Nina Daldrup August 14, 1953–April 4, 2022

Nina Daldrup portrait

It is with deep sorrow that we announce the passing of our founding executive director Eleanor “Nina” Daldrup. Nina passed away on April 5th, 2022, in Tucson, AZ surrounded by her family after reoccurring battles with cancer. Her passing was approximately one month after the passing of the museum’s founder Patricia Arnell. She was 68.

Nina’s work in non-profits spanned three decades, including stints at The Arizona Opera, Tucson Museum of Art, Flandrau Science Center & Planetarium and the UA College of Education, among others. In the spring of 2009, she was approached by Patricia “Pat” and Walter Arnell about assuming the role of executive director for a non-profit museum of miniatures which they had recently founded. When Nina saw Pat’s collection of miniatures she was enchanted. She was also impressed by the building the Arnells were constructing to house the collection. After learning about their vision, she agreed to lead the museum. That April, Nina became the first staff member and executive director of The Mini Time Machine Museum of Miniatures. Over the following summer she hired a staff of four, recruited volunteers, and celebrated with a grand opening that September.

From the very beginning, Nina was enthusiastic about the museum and her enthusiasm was contagious. She worked tirelessly to get to know the collection, the building, the staff, and every volunteer and constituent. Her goal was to ensure that the Arnell’s vision for the museum would become a reality: a happy place where people could come together to enjoy and appreciate the art of miniatures.  Nina created a positive and supportive work culture that emanated good vibrations into the galleries. During her seven-year tenure as executive director the museum welcomed over a quarter million visitors and gained 5,000 members.

To further the growth of the museum, Nina established a Friends Advisory Committee and worked on succession planning for the future of the museum. She also secured critical funding, including grants from the Arizona Commission on the Arts and the Connie Hillman Family Foundation to fund programming. Her most important work was her tireless effort to establish the museum in the community. Thanks to Nina’s efforts, the museum built a solid foundation of supporters: today, annual attendance averages 40,000 visitors, of all ages, from Tucson and all over the world.

In 2015, Nina discovered she had breast cancer. Following successful treatment, she decided it was time to retire and focus on spending time with her husband Tim and new granddaughter Ella. In 2018, with her cancer in remission, Nina agreed to join the museum’s development committee and she also accepted a position on the board. How fortunate the museum was to have her experience, passion and insight to continue influencing the growth and development of the museum, once again! Unfortunately, the cancer returned, and Nina needed to step down and take care of her health. Having battled reoccurring bouts with the disease, the illness and difficult treatments finally took their toll on her body.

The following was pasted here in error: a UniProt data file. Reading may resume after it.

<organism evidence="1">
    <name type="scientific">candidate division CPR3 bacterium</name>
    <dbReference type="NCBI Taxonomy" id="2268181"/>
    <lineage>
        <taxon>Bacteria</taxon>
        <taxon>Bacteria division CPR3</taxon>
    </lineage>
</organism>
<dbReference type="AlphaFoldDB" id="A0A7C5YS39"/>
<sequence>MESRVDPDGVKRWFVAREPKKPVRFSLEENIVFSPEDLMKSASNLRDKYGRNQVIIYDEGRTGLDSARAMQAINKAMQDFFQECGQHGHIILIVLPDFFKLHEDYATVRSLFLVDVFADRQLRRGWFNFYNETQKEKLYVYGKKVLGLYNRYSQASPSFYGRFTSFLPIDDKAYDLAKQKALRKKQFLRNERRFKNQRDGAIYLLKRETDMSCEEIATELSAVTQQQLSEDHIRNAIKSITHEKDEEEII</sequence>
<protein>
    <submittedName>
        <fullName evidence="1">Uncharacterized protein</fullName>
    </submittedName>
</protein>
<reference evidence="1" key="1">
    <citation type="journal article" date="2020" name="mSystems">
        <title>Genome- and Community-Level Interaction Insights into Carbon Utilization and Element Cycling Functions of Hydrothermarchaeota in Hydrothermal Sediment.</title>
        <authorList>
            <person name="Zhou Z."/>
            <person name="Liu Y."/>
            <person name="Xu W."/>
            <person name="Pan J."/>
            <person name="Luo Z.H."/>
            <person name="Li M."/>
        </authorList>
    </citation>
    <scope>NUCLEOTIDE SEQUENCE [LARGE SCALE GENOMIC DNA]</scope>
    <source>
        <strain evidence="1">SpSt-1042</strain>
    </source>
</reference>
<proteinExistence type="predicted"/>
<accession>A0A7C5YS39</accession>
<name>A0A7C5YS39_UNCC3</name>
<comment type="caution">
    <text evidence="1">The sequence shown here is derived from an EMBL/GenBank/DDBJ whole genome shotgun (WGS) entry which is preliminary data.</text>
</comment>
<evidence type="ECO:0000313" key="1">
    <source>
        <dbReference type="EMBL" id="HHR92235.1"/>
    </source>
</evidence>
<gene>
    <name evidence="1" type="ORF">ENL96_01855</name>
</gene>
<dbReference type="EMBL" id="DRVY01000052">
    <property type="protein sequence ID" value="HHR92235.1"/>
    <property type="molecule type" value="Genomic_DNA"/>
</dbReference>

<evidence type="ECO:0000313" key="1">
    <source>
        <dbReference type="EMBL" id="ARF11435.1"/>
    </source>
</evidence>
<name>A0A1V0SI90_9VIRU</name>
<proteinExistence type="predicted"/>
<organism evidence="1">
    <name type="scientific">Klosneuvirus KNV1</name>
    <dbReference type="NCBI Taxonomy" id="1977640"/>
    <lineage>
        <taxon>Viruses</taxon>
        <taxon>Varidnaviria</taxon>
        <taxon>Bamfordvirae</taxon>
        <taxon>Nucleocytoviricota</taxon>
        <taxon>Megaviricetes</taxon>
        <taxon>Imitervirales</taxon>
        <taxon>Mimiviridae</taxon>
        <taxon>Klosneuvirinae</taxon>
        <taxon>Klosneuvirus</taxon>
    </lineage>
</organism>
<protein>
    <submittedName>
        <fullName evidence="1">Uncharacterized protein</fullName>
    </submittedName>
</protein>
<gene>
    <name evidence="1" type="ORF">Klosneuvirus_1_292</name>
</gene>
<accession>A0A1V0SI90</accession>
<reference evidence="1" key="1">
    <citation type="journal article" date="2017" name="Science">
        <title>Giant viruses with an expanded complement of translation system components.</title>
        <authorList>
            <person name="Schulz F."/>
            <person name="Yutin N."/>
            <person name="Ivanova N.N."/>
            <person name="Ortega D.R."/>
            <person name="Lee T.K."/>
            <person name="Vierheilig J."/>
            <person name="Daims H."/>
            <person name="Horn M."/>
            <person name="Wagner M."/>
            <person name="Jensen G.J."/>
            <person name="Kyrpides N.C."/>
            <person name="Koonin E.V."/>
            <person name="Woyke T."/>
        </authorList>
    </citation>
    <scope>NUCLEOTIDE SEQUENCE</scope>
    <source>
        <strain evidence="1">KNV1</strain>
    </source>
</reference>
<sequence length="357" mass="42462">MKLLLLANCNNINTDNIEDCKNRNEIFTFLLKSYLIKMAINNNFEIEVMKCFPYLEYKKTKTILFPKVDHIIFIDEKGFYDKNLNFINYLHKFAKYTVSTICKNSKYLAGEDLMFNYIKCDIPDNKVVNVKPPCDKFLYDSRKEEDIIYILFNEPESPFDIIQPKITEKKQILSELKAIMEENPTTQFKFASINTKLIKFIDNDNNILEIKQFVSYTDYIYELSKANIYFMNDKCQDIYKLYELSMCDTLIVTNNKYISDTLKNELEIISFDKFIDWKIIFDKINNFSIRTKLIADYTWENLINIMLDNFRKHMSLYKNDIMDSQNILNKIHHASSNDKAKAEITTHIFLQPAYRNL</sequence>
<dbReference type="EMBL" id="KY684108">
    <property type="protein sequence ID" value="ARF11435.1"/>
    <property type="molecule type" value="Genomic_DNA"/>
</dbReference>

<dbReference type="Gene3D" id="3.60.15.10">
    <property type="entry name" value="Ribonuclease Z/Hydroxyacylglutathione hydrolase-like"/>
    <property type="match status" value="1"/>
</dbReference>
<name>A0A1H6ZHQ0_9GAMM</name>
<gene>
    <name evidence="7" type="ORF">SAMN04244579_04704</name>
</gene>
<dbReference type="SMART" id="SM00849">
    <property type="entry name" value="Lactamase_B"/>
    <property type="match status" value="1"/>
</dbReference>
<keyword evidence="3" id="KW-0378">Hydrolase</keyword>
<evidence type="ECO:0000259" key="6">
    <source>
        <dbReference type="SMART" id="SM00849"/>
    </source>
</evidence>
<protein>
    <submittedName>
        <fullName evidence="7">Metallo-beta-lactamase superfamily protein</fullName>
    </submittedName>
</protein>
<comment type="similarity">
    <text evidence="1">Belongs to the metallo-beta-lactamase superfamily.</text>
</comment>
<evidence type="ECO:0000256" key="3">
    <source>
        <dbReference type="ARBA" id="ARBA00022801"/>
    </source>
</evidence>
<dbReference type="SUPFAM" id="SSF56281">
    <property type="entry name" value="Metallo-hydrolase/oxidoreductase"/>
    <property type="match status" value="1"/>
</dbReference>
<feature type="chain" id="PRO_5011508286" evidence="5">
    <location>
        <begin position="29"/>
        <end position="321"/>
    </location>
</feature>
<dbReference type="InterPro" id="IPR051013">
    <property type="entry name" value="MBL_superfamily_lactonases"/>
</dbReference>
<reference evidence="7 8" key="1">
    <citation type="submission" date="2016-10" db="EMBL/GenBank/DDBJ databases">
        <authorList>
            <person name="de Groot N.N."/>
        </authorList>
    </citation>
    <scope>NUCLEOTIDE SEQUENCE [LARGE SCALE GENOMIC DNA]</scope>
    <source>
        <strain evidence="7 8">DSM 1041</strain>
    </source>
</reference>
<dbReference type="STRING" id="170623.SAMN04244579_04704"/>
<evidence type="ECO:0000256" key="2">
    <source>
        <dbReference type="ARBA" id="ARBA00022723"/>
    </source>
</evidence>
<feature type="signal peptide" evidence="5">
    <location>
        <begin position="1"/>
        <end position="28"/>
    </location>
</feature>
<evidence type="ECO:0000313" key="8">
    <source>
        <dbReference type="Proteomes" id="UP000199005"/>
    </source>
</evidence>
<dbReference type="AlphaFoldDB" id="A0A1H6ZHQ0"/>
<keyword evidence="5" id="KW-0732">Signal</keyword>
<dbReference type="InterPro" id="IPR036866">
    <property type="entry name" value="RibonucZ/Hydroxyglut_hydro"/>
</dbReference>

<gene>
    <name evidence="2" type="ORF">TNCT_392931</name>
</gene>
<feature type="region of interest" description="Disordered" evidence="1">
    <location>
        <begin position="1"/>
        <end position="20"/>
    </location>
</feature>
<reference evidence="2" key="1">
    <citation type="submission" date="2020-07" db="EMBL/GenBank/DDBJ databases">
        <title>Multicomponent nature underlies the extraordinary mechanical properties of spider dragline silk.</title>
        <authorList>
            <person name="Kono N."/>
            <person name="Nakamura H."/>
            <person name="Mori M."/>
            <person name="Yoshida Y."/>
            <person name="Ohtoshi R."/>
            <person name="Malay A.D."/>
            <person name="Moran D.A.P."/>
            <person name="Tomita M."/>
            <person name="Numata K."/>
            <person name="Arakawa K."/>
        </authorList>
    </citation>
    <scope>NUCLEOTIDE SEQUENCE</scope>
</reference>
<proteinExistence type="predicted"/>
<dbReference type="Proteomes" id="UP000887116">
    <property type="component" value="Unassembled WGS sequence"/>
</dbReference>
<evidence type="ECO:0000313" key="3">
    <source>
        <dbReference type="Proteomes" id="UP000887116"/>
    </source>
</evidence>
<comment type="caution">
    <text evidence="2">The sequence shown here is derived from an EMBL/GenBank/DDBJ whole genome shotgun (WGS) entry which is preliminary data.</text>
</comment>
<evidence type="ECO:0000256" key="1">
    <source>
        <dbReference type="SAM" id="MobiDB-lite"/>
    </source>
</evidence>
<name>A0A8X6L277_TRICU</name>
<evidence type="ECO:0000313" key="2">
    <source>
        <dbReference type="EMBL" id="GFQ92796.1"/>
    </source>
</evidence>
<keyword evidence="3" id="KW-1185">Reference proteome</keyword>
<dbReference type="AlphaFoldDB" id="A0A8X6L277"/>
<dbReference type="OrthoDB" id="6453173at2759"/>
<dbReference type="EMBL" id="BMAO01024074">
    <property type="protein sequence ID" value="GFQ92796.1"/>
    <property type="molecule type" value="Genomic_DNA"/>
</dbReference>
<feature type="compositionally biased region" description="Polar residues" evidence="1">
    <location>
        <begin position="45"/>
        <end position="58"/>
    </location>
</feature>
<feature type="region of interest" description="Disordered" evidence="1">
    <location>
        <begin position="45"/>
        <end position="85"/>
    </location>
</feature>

Nina was a person of integrity, with a strong work ethic. She emanated warmth, cheer and compassion, and she was also a gifted singer and songwriter. She will be remembered fondly by many in the Tucson Community. The museum staff, board and volunteers cherished Nina and with heavy hearts extend our deepest sympathy to her family.

The museum and Nina’s family would be honored to accept a tribute gift in her name.


Why Miniatures Series

In 2010 TMTM published a monthly E-newsletter called The Mini Times. Nina’s contribution to the E-newsletter was a series titled Why Miniatures? in which she shared her thoughts about the significance of the artform. 

In Nina’s words, 

For thousands of years humans have built models and miniature representations as a means to aid thought and the development of ideas. The cognitive niche emerged from the continuous interplay between individuals and their environment, and it allows us to continually improve our lives and surroundings. …Using our intuition, and looking at things in new ways, we develop the creative insight that leads to learning and self-discovery at a much deeper level- an exciting and important aspect of the emotional fulfillment the miniatures bring to our lives.

The Flow Experience

A Place for Memory & History

Fairy Tales and the Feminist Agenda

An Interview with Patricia Arnell on Collecting Miniatures

Making the Most of a Miniaturized Landscape

Symbolism in Miniature

Small Objects & Safe Behaviors

Embracing Change With Ingenuity

Mysteries & Miniatures